Natural gas prices decline
NYMEX-traded natural gas futures contracts for July delivery fell by 2.37% on Wednesday. Prices slumped due to massive stockpile data suggesting slowing demand. Gas futures settled at $2.64 per MMBtu (British thermal units in millions) on June 3, 2015. Gas tracking ETFs like the United States Natural Gas Fund LP ETF (UNG) mirrored natural gas prices and fell in Wednesday’s trade. UNG fell by 2.14% and closed at $12.80 on June 3.
On May 28, 2015, the EIA (U.S. Energy Information Administration) published the natural gas in storage report. The data showed that the stockpile rose by 112 Bcf (billion cubic feet) for the week ending May 22. The EIA will publish the gas in storage report on Thursday, June 4, 2015. Market consensus suggests that the stockpile will increase by 118 Bcf for the week ending May 29, 2015. The rising stockpile will continue to put pressure on gas prices.
Meanwhile, mild weather estimates could also curb the demand for natural gas in the short term. This will also add pressure to natural gas prices. Commodity Weather Group expects the weather across East Coast in the US to be below normal temperatures for the next five days. However, MDA Weather Services expects that the weather will be above normal temperatures in the second week of July in the Midwestern part of the US.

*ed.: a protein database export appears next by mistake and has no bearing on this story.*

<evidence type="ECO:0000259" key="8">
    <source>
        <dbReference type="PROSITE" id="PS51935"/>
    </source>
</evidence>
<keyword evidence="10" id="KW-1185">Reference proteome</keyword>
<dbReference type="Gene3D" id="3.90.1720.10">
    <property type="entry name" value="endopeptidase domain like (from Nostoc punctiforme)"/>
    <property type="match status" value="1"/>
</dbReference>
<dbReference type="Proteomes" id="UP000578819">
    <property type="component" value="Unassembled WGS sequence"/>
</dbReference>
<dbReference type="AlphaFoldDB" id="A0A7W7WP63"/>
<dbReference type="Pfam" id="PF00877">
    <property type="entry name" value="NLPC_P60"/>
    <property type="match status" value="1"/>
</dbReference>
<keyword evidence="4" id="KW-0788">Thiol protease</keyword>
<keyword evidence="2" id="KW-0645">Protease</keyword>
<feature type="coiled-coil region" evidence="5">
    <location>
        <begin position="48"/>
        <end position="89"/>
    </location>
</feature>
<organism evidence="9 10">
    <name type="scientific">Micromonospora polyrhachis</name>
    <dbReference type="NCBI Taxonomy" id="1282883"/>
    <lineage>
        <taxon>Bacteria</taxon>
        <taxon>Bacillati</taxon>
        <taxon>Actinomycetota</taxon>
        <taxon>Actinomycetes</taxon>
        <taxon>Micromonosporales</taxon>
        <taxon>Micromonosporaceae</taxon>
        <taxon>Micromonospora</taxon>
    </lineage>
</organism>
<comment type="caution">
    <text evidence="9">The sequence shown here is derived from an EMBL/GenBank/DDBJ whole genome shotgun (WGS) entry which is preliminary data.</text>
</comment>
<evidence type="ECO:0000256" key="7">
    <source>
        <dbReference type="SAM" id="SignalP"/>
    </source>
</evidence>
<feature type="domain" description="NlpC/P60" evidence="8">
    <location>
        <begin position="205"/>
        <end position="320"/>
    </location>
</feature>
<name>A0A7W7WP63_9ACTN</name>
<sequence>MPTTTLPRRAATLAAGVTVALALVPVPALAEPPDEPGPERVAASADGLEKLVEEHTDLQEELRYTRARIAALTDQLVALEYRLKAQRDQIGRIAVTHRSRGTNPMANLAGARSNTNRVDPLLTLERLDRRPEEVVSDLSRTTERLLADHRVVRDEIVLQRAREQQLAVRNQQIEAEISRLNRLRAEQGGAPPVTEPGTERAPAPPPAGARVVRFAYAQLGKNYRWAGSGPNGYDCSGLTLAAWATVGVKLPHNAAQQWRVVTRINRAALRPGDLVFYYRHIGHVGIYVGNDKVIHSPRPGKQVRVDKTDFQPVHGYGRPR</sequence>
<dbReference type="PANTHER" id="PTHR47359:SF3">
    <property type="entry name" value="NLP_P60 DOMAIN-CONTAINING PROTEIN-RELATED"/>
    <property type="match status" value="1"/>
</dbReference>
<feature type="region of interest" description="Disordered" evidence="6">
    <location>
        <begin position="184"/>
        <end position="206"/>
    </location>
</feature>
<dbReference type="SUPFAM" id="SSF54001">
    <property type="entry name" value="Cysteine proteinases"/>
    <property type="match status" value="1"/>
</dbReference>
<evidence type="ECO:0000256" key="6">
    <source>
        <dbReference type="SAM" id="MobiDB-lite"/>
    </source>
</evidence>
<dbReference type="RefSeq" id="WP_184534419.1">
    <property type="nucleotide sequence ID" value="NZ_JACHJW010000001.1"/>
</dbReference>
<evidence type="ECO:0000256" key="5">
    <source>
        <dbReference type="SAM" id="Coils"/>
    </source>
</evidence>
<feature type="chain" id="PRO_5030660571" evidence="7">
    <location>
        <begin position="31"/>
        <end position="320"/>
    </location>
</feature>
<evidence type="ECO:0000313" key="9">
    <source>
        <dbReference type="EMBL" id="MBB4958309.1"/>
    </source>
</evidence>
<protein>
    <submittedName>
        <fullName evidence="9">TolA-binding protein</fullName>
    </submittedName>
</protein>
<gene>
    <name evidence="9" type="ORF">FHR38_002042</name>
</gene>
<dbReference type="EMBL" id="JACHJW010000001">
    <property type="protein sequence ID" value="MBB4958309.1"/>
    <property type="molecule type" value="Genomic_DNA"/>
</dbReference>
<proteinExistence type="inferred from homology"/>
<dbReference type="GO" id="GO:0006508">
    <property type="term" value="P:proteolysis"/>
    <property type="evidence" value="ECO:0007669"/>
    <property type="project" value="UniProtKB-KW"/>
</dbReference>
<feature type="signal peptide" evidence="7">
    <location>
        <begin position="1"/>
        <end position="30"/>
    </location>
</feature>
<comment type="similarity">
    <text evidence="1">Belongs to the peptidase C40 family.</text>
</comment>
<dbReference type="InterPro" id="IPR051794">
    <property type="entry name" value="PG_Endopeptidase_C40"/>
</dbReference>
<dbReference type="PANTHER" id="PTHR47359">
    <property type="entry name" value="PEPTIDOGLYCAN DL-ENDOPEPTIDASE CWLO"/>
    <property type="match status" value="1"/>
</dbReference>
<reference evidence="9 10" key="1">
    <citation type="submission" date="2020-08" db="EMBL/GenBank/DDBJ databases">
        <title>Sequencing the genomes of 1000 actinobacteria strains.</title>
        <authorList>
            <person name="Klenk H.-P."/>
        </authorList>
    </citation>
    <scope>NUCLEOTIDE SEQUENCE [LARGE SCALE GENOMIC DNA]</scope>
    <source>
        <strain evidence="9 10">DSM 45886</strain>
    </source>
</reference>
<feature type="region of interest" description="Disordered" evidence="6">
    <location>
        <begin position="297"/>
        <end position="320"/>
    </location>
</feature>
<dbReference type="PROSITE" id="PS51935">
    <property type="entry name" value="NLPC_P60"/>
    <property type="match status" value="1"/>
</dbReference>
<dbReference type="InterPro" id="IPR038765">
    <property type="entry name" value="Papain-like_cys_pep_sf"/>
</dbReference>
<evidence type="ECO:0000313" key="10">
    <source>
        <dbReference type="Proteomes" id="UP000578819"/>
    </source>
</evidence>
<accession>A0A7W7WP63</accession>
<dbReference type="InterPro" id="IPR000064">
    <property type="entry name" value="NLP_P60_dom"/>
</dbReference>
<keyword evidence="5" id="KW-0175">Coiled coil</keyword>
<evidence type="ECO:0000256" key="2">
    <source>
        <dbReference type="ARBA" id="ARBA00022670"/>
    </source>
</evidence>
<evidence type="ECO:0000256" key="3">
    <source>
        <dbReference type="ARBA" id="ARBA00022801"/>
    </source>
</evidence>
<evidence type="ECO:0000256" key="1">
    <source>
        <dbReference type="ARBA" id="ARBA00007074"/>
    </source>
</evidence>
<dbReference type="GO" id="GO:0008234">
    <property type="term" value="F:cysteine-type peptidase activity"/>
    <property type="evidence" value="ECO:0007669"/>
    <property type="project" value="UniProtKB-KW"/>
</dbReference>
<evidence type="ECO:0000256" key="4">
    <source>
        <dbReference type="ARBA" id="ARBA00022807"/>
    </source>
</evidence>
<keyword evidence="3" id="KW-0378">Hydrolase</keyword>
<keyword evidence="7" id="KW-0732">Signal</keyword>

Gas prices fell for the third time in the last ten days. Prices dropped by 2.91% more on the average down days than on the average up days during the same period. Natural gas prices were one of the worst performers in Wednesday’s trade. Gas prices declined more than 6% YTD (year-to-date)—led by mild weather forecasts.
Crude oil and natural gas producers like Anadarko Petroleum (APC), Exco Resources (XCO), and Energy XXI (EXXI) are impacted by lower natural gas prices. Combined, they account for 4% of the Spider Oil and Gas ETF (XOP). These stocks also have a natural gas production mix that’s greater than 43% of their total production.